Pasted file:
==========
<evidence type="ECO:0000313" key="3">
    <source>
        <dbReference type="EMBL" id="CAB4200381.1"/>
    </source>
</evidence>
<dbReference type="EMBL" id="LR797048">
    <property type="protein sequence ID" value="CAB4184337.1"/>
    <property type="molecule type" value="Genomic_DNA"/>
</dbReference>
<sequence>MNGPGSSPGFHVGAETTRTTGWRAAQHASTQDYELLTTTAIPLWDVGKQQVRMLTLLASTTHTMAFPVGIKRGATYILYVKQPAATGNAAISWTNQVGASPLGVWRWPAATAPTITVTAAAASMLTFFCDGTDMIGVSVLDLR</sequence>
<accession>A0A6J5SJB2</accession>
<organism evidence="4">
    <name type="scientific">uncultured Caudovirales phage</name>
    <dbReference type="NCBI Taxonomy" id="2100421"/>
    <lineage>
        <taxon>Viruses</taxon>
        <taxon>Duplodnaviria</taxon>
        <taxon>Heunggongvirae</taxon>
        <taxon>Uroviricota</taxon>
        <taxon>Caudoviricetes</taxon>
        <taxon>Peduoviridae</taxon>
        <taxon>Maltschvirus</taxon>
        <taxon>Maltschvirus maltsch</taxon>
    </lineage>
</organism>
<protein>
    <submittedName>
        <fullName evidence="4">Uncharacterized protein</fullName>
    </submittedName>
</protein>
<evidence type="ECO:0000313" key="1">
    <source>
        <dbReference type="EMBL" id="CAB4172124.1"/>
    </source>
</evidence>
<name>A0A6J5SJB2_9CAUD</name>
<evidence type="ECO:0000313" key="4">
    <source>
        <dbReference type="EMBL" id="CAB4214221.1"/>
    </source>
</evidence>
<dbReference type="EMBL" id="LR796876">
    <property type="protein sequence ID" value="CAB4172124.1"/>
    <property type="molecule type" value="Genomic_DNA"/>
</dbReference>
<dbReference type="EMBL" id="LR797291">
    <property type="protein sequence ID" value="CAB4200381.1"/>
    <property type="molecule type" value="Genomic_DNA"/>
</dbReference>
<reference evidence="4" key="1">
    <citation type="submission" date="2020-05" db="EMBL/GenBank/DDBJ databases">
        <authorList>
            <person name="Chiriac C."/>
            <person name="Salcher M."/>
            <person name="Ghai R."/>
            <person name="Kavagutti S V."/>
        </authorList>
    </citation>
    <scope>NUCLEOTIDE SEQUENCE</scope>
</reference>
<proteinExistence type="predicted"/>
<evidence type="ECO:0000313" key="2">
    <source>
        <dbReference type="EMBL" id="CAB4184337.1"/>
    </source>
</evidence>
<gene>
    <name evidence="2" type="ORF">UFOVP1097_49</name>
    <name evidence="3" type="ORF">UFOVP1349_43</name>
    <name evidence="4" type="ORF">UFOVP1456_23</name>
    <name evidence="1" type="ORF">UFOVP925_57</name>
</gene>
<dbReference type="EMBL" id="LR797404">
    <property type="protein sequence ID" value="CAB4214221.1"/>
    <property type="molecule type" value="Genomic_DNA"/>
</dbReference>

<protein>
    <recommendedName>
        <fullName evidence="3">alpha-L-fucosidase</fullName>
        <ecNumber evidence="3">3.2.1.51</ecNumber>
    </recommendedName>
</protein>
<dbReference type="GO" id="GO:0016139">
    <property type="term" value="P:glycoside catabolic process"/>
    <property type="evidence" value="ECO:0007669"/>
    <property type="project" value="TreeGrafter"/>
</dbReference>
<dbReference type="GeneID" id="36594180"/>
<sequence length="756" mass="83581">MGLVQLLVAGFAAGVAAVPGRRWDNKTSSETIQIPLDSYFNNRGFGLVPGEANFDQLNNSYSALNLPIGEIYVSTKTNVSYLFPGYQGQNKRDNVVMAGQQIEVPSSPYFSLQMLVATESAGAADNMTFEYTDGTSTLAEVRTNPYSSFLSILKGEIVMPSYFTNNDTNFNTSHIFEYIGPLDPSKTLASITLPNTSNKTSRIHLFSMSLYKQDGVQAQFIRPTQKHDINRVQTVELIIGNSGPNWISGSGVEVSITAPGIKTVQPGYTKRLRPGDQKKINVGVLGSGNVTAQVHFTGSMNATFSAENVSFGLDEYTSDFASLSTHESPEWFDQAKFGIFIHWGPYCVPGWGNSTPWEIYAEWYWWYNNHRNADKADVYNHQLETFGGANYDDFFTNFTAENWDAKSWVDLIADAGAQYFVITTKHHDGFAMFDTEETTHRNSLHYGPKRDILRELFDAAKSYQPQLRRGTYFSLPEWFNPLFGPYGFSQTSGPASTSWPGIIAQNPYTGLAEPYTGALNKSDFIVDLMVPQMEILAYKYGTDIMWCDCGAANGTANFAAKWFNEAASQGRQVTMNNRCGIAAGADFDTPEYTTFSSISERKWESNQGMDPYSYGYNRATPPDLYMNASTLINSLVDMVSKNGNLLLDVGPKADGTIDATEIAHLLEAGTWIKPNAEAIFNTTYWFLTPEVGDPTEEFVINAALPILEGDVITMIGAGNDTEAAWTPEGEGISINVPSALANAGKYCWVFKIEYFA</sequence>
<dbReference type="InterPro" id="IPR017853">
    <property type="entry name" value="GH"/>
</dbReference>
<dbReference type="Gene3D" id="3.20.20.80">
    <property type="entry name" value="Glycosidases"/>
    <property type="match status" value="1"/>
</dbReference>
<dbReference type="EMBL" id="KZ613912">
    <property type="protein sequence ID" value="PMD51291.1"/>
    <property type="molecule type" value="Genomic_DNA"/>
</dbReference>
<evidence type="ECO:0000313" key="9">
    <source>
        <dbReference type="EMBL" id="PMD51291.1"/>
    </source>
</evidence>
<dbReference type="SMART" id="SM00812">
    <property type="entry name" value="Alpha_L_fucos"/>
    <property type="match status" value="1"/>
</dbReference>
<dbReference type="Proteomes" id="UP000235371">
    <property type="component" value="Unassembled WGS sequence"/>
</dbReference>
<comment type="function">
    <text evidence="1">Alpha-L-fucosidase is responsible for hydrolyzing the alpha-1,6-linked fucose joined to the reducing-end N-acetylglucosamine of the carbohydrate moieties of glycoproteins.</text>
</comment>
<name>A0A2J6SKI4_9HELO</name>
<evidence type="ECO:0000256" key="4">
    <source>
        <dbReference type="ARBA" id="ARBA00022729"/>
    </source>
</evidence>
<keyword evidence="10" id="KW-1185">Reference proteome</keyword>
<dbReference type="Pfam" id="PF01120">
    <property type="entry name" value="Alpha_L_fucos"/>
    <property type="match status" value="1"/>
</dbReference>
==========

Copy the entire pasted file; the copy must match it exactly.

<evidence type="ECO:0000313" key="3">
    <source>
        <dbReference type="EMBL" id="CAB4200381.1"/>
    </source>
</evidence>
<dbReference type="EMBL" id="LR797048">
    <property type="protein sequence ID" value="CAB4184337.1"/>
    <property type="molecule type" value="Genomic_DNA"/>
</dbReference>
<sequence>MNGPGSSPGFHVGAETTRTTGWRAAQHASTQDYELLTTTAIPLWDVGKQQVRMLTLLASTTHTMAFPVGIKRGATYILYVKQPAATGNAAISWTNQVGASPLGVWRWPAATAPTITVTAAAASMLTFFCDGTDMIGVSVLDLR</sequence>
<accession>A0A6J5SJB2</accession>
<organism evidence="4">
    <name type="scientific">uncultured Caudovirales phage</name>
    <dbReference type="NCBI Taxonomy" id="2100421"/>
    <lineage>
        <taxon>Viruses</taxon>
        <taxon>Duplodnaviria</taxon>
        <taxon>Heunggongvirae</taxon>
        <taxon>Uroviricota</taxon>
        <taxon>Caudoviricetes</taxon>
        <taxon>Peduoviridae</taxon>
        <taxon>Maltschvirus</taxon>
        <taxon>Maltschvirus maltsch</taxon>
    </lineage>
</organism>
<protein>
    <submittedName>
        <fullName evidence="4">Uncharacterized protein</fullName>
    </submittedName>
</protein>
<evidence type="ECO:0000313" key="1">
    <source>
        <dbReference type="EMBL" id="CAB4172124.1"/>
    </source>
</evidence>
<name>A0A6J5SJB2_9CAUD</name>
<evidence type="ECO:0000313" key="4">
    <source>
        <dbReference type="EMBL" id="CAB4214221.1"/>
    </source>
</evidence>
<dbReference type="EMBL" id="LR796876">
    <property type="protein sequence ID" value="CAB4172124.1"/>
    <property type="molecule type" value="Genomic_DNA"/>
</dbReference>
<dbReference type="EMBL" id="LR797291">
    <property type="protein sequence ID" value="CAB4200381.1"/>
    <property type="molecule type" value="Genomic_DNA"/>
</dbReference>
<reference evidence="4" key="1">
    <citation type="submission" date="2020-05" db="EMBL/GenBank/DDBJ databases">
        <authorList>
            <person name="Chiriac C."/>
            <person name="Salcher M."/>
            <person name="Ghai R."/>
            <person name="Kavagutti S V."/>
        </authorList>
    </citation>
    <scope>NUCLEOTIDE SEQUENCE</scope>
</reference>
<proteinExistence type="predicted"/>
<evidence type="ECO:0000313" key="2">
    <source>
        <dbReference type="EMBL" id="CAB4184337.1"/>
    </source>
</evidence>
<gene>
    <name evidence="2" type="ORF">UFOVP1097_49</name>
    <name evidence="3" type="ORF">UFOVP1349_43</name>
    <name evidence="4" type="ORF">UFOVP1456_23</name>
    <name evidence="1" type="ORF">UFOVP925_57</name>
</gene>
<dbReference type="EMBL" id="LR797404">
    <property type="protein sequence ID" value="CAB4214221.1"/>
    <property type="molecule type" value="Genomic_DNA"/>
</dbReference>

<protein>
    <recommendedName>
        <fullName evidence="3">alpha-L-fucosidase</fullName>
        <ecNumber evidence="3">3.2.1.51</ecNumber>
    </recommendedName>
</protein>
<dbReference type="GO" id="GO:0016139">
    <property type="term" value="P:glycoside catabolic process"/>
    <property type="evidence" value="ECO:0007669"/>
    <property type="project" value="TreeGrafter"/>
</dbReference>
<dbReference type="GeneID" id="36594180"/>
<sequence length="756" mass="83581">MGLVQLLVAGFAAGVAAVPGRRWDNKTSSETIQIPLDSYFNNRGFGLVPGEANFDQLNNSYSALNLPIGEIYVSTKTNVSYLFPGYQGQNKRDNVVMAGQQIEVPSSPYFSLQMLVATESAGAADNMTFEYTDGTSTLAEVRTNPYSSFLSILKGEIVMPSYFTNNDTNFNTSHIFEYIGPLDPSKTLASITLPNTSNKTSRIHLFSMSLYKQDGVQAQFIRPTQKHDINRVQTVELIIGNSGPNWISGSGVEVSITAPGIKTVQPGYTKRLRPGDQKKINVGVLGSGNVTAQVHFTGSMNATFSAENVSFGLDEYTSDFASLSTHESPEWFDQAKFGIFIHWGPYCVPGWGNSTPWEIYAEWYWWYNNHRNADKADVYNHQLETFGGANYDDFFTNFTAENWDAKSWVDLIADAGAQYFVITTKHHDGFAMFDTEETTHRNSLHYGPKRDILRELFDAAKSYQPQLRRGTYFSLPEWFNPLFGPYGFSQTSGPASTSWPGIIAQNPYTGLAEPYTGALNKSDFIVDLMVPQMEILAYKYGTDIMWCDCGAANGTANFAAKWFNEAASQGRQVTMNNRCGIAAGADFDTPEYTTFSSISERKWESNQGMDPYSYGYNRATPPDLYMNASTLINSLVDMVSKNGNLLLDVGPKADGTIDATEIAHLLEAGTWIKPNAEAIFNTTYWFLTPEVGDPTEEFVINAALPILEGDVITMIGAGNDTEAAWTPEGEGISINVPSALANAGKYCWVFKIEYFA</sequence>
<dbReference type="InterPro" id="IPR017853">
    <property type="entry name" value="GH"/>
</dbReference>
<dbReference type="Gene3D" id="3.20.20.80">
    <property type="entry name" value="Glycosidases"/>
    <property type="match status" value="1"/>
</dbReference>
<dbReference type="EMBL" id="KZ613912">
    <property type="protein sequence ID" value="PMD51291.1"/>
    <property type="molecule type" value="Genomic_DNA"/>
</dbReference>
<evidence type="ECO:0000313" key="9">
    <source>
        <dbReference type="EMBL" id="PMD51291.1"/>
    </source>
</evidence>
<dbReference type="SMART" id="SM00812">
    <property type="entry name" value="Alpha_L_fucos"/>
    <property type="match status" value="1"/>
</dbReference>
<dbReference type="Proteomes" id="UP000235371">
    <property type="component" value="Unassembled WGS sequence"/>
</dbReference>
<comment type="function">
    <text evidence="1">Alpha-L-fucosidase is responsible for hydrolyzing the alpha-1,6-linked fucose joined to the reducing-end N-acetylglucosamine of the carbohydrate moieties of glycoproteins.</text>
</comment>
<name>A0A2J6SKI4_9HELO</name>
<evidence type="ECO:0000256" key="4">
    <source>
        <dbReference type="ARBA" id="ARBA00022729"/>
    </source>
</evidence>
<keyword evidence="10" id="KW-1185">Reference proteome</keyword>
<dbReference type="Pfam" id="PF01120">
    <property type="entry name" value="Alpha_L_fucos"/>
    <property type="match status" value="1"/>
</dbReference>